Finished In Cold Blood a week ago. Outstanding. What Capote achieves is rich insight into the minds of the killers without at any point granting validity to their reasoning. He presents it and explains it—as they see it in themselves and each other—but doesn't suggest that their reasoning is, in fact, reasonable. Rather, we're witnessing a kind of amoral Rube Goldberg device that results in the killing of the Clutter family. For me, what's most fascinating and trouble at the same time is the sense of how many such people move among us, those whose essential selfishness provides no brakes to their actions. Rarely does this result in murder; the consequences are, I think, more ordinary.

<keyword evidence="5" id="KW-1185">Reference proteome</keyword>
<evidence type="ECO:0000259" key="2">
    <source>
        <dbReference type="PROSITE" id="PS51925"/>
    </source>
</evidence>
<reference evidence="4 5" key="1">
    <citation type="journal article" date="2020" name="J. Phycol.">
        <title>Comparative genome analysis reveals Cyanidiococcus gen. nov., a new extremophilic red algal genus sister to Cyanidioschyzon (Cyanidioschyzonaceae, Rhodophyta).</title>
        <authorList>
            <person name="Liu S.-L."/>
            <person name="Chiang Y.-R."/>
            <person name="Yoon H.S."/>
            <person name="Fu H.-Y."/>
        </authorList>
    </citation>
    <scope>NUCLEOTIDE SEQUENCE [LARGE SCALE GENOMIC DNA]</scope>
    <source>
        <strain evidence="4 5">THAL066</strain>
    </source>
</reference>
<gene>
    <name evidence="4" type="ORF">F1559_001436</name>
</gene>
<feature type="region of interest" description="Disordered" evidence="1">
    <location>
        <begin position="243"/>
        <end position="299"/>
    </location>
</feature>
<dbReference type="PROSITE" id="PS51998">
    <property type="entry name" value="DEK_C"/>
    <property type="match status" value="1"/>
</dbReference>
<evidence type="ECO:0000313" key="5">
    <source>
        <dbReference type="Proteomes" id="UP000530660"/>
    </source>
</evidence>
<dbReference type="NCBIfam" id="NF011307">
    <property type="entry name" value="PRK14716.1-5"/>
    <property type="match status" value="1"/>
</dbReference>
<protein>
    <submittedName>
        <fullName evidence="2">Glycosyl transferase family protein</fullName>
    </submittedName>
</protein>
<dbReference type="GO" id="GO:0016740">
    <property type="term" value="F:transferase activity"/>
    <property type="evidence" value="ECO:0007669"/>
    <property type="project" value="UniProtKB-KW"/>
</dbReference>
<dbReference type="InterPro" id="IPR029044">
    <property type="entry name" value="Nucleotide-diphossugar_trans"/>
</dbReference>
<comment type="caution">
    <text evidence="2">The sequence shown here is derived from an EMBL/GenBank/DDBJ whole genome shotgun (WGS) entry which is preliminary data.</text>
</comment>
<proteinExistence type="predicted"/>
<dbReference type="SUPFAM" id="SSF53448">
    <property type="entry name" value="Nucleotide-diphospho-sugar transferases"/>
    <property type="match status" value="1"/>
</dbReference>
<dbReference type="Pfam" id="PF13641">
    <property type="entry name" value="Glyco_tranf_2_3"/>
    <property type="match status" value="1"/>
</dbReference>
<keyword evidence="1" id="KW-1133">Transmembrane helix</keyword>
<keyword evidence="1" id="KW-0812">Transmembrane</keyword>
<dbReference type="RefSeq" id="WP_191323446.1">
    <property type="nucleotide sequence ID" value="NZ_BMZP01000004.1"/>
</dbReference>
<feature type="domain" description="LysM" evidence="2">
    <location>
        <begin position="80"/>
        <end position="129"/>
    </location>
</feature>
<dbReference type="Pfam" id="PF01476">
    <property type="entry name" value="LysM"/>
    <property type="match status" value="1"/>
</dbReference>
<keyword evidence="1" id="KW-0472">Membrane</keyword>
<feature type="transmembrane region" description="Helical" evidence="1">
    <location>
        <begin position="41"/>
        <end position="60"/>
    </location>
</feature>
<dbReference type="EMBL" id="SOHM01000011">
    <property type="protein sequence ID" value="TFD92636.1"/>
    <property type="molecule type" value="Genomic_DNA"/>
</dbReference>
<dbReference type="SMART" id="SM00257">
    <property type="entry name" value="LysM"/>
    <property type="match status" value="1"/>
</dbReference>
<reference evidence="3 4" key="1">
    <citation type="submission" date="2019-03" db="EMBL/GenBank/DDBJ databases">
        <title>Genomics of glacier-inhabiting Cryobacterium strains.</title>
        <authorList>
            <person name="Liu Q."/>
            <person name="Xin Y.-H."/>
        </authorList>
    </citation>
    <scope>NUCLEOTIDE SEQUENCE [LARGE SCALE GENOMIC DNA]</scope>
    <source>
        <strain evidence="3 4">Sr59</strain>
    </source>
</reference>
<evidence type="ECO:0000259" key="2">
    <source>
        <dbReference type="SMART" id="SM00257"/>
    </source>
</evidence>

Such issues fit well with the considerations at work in "Clockworks," still on hold as I complete the revision of "My Story of Us Looking for My Comic Strip, by Franklin James Nemeth." I'll finish that tonight. It's much stronger now, having lost the second narrative voice and a large chunk out of the middle that had come from an early and far different version.
The Lost Books of the Odyssey is well crafted and thoughtful. Each small story (it is not, despite the claims on the cover and in its marketing, a novel) employs both the elements of ancient tale and (post)modern short story.